Family as a Battlefield Nora Chipaumire at the Brooklyn Academy of Music Nora Chipaumire, in a never-ending Round One

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IT’S September. The summer may be on its way out, but things are really just revving up in nora chipaumire’s fantasy boxing ring.
Decked out in all manner of protective gear—from imposing shoulder pads borrowed from American football paraphernalia to African medicine belts snaking their way around her waist—she is ready to duke it out with the superhero avatar of her absentee father, conjured up from scarce evidence: elusive childhood recollections, an old identity card, and hearsay.
Zimbabwe-born, Brooklyn-based chipaumire defies easy categorisation as much as her paternal doppelgänger refuses to be contained in the ring that has been designed for him. A multi-faceted, multi-disciplinary creator, she is a writer, a thinker, a dancer, an actor, a choreographer, an auteur (amongst other things.)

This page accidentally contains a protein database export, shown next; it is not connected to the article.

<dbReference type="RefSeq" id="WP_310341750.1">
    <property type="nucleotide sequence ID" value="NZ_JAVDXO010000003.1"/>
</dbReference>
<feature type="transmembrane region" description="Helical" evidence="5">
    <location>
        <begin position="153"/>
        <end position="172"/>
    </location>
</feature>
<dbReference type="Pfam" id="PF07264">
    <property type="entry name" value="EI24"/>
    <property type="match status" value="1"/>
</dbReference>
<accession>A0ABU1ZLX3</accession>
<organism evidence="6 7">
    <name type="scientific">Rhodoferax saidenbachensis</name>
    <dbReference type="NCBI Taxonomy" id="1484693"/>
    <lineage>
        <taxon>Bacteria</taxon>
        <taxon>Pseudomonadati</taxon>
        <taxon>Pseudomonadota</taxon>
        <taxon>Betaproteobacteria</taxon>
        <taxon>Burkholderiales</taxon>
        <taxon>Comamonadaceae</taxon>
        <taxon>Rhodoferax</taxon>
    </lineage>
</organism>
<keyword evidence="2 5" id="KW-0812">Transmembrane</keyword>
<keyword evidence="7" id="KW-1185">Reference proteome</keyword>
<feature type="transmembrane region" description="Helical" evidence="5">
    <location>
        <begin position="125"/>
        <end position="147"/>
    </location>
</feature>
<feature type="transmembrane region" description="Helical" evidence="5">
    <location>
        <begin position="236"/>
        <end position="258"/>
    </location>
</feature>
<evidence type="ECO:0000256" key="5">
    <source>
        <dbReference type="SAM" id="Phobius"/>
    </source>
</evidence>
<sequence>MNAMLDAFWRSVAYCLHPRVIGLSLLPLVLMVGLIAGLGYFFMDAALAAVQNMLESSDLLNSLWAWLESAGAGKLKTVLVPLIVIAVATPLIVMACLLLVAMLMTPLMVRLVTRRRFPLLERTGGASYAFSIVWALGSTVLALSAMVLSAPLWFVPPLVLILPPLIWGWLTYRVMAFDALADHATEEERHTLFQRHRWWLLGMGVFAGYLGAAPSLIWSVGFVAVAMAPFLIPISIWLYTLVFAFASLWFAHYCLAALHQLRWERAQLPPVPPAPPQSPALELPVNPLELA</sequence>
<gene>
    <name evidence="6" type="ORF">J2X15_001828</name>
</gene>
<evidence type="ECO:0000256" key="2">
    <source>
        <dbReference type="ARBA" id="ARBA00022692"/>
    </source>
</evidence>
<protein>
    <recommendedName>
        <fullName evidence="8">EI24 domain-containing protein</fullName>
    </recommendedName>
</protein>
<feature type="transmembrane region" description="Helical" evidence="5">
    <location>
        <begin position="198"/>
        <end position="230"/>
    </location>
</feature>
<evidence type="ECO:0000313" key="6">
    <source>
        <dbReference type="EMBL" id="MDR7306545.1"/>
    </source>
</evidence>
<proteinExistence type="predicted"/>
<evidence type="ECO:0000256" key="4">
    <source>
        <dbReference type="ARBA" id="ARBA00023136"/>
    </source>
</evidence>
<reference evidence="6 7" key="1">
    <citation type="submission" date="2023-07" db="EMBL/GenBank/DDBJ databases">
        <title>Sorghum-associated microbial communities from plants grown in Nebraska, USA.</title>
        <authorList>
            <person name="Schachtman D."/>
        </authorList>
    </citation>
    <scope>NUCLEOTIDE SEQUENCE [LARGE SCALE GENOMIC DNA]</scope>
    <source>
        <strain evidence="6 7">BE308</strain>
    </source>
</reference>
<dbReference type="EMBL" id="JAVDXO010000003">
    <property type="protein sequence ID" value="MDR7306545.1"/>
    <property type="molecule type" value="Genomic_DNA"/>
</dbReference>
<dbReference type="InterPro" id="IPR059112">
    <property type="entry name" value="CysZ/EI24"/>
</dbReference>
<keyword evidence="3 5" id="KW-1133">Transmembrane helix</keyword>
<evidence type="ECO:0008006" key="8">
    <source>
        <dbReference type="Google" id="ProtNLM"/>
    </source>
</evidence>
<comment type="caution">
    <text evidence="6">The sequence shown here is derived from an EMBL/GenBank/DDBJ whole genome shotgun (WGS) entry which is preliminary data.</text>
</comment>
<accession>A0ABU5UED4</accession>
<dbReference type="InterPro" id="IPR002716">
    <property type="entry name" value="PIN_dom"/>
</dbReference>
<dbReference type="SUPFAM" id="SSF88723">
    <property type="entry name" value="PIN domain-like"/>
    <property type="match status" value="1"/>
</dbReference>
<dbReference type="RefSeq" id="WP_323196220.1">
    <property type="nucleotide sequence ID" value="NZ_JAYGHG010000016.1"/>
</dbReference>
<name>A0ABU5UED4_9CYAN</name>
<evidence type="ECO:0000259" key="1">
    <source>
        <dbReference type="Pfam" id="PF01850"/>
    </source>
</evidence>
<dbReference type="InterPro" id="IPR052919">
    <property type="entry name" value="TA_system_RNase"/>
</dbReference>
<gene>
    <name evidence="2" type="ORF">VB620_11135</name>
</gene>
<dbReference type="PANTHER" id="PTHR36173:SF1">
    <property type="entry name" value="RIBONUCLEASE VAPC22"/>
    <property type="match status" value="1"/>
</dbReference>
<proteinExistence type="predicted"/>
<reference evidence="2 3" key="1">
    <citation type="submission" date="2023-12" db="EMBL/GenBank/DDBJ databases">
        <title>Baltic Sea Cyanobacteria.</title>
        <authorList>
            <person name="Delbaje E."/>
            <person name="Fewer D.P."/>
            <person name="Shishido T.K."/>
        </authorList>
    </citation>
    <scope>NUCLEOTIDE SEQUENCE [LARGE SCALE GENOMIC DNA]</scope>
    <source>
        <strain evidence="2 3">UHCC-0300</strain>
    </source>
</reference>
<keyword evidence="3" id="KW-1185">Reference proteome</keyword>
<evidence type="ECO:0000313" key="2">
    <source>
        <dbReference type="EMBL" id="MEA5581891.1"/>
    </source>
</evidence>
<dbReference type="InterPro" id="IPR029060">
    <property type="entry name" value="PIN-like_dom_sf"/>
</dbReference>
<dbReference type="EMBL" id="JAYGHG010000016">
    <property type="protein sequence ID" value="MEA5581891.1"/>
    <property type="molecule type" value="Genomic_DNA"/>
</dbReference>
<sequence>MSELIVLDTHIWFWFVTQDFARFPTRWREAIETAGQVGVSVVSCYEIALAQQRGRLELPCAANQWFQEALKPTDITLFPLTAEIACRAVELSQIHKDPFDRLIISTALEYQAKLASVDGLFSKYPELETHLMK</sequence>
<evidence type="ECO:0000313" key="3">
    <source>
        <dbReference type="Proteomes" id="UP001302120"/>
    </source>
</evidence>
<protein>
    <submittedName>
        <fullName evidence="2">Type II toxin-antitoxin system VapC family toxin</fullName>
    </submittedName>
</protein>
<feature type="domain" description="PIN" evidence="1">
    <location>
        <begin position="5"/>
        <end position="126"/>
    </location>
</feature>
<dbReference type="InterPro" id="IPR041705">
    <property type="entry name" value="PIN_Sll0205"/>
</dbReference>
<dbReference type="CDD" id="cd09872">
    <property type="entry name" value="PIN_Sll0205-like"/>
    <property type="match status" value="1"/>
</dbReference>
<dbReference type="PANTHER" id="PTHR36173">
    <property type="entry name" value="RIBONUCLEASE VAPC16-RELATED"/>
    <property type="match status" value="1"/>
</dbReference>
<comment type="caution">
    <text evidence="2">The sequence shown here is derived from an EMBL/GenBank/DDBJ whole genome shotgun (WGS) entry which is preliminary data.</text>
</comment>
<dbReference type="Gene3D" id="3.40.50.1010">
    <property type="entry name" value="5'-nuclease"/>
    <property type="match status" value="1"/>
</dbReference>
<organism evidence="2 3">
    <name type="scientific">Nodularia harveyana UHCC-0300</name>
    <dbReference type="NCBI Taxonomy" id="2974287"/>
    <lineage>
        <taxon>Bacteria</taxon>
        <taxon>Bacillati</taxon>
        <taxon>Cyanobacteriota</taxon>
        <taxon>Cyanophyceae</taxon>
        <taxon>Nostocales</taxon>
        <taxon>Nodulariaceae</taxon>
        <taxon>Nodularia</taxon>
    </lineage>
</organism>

With a keen eye for visuals and a fine musical sensibility, she imbues her work with compelling layers of imagery, sound, movement, and meaning. I like to think of her as a Michelin-star-bedecked chef—when you sit at her table, you just have to trust and surrender: you may never know what she will cook up this time. It will be a challenging dish most likely, but a rich one definitely, and the one that is sure to leave you thinking and talking for a long time to come.
Aware of the elusive nature of her art form, chipaumire is concerned with the longevity of her work: “I hope it’s an experience that leaves an indelible mark on people’s retinas, people’s brains, people’s bodies,” she said as we discussed her production at BAM